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Brunei start-ups move to protect work
Publication Date : 28-01-2014
Brunei's Info-communications technology (ICT) start-ups are keen on protecting their business ideas and products despite the high costs associated with intellectual property (IP) protection.
Businesses in the creative industry told The Brunei Times on Monday that existing programmes and government schemes are making it easier for start-ups to protect their work.
Co-partner of creative design company Hoco Creative Randy Lim said that the Brunei Darussalam Intellectual Property Office (BruIPO) is helping small companies with the registration process.
“Most of the challenges come in arguing your case for uniqueness and why your logo or trademark deserves to be protected. There is also the waiting game (it takes a while for registering your trademark) and there are the extra costs involved if you fail to submit a complete and thorough registration,” he explained.
“All in all I think Brunei is heading towards the right direction in recognising the significance of intellectual property rights and protecting them. It adds value towards the creative industry, it protects talent, ingenuity and originality. It ensures ideas and ambitions can thrive in an environment that rewards innovation. (It is) a safe haven for creativity.”
Md Khairul Anwar Sabir, co-founder and chief operating officer of mobile app developer Dotroot Technologies, said that regardless of the mammoth costs involved in applying for IP, start-ups should not delay in protecting their work and risk having their ideas stolen.
“It’s better to be safe than sorry…. ideas are the most valuable assets. So I think start ups should sort IPs early on,” he said.
He said challenges that lie in IP “would have to do with the copyright and trademark application”.
“As a start-up we want to project our ideas as much as we can and ensure its confidentiality. But its quite challenging to obtain a legal copyright recognition. The other challenge would have to be the long waiting line for patents,” he said, adding that the last time the company checked, it would take 18 months to secure.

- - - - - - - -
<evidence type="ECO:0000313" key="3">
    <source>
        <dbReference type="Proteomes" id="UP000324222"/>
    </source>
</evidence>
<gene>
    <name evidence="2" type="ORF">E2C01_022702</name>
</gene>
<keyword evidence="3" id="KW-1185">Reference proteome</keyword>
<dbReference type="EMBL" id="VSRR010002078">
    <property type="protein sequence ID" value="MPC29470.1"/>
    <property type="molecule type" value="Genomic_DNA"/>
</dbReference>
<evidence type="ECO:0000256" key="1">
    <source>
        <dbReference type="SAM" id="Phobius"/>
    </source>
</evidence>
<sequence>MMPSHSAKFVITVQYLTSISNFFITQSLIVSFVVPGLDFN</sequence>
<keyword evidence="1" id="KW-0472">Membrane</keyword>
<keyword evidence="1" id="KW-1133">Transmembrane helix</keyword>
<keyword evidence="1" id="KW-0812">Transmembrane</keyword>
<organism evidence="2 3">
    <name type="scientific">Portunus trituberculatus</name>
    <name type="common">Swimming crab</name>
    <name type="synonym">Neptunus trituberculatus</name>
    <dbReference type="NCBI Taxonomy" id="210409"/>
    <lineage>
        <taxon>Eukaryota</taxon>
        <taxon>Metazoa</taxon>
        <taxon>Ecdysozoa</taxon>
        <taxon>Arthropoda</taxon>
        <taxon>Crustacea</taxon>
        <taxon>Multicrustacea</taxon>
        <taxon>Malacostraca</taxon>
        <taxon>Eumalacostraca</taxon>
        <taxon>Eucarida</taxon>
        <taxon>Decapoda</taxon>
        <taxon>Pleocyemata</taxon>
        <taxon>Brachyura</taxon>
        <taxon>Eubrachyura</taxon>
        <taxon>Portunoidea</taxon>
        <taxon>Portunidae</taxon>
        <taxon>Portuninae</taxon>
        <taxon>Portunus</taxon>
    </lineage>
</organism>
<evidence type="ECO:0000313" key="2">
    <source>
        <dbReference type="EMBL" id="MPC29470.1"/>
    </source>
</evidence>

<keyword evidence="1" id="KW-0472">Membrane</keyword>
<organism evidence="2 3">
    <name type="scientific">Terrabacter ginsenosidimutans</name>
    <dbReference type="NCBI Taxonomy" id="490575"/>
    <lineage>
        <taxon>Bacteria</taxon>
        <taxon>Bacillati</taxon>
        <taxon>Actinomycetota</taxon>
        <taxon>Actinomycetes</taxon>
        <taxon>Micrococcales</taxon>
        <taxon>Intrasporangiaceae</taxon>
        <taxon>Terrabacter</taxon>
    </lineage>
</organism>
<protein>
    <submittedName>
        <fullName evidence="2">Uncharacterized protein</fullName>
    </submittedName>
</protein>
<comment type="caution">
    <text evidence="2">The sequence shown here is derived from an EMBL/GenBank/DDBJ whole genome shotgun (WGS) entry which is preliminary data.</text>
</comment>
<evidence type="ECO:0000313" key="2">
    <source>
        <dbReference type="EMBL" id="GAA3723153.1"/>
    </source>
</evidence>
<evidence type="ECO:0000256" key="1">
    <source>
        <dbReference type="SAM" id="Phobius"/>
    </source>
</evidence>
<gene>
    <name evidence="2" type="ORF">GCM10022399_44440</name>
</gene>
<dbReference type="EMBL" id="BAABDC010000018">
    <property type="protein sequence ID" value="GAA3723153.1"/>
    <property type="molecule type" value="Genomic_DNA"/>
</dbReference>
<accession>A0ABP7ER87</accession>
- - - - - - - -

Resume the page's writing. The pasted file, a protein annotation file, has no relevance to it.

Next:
“At Dotroot Technologies, we made sure all the necessary steps had been (taken) to make sure everything is in order. In summary, we did our research and consulted with the proper individuals.”
Keeran Janin, co-founder another tech start up MeSixty Sdn Bhd, said it has been “easy” for start-ups to access and protect IP in Brunei since the opening of BruIPO.
This has helped in raising awareness on the benefits of IP protection is Brunei among, he added.
“We protect international IP in addition to local IP. The costs are high but there are ways to raise funding for IP protection through grants and other local schemes,” he said.
Founder of SocialBuzz Hiro Tien said his company has a timeframe in completing projects.
“It is good with authorities like the Authority of Info-communications Technology Industry (AITI) supporting our project. With that we are getting more advice particularly to take care of IP protection. I personally still see build-release-scale comes first for most mobile and Internet-based (companies) because it is simply too fast paced,” he said.
“But since, fortunately, we have the capability and resources to tackle IP, we are doing it in tandem.”
Tien said being recently promoted in Brunei, many start-ups are still talking to accustom themselves to the process of IP registration, particularly in patent.
“It also makes much more sense for hardware based companies to go for patents or industrial design IP registrations as their project typically take years to launch. It is essential they protect them. Internet & mobile based companies can launch a product within weeks nowadays. The thought of going through a one- to two-year ordeal & five- to six-digits cost to register a patent might sound scary to some young and burgeoning entrepreneurs out there,” he explained.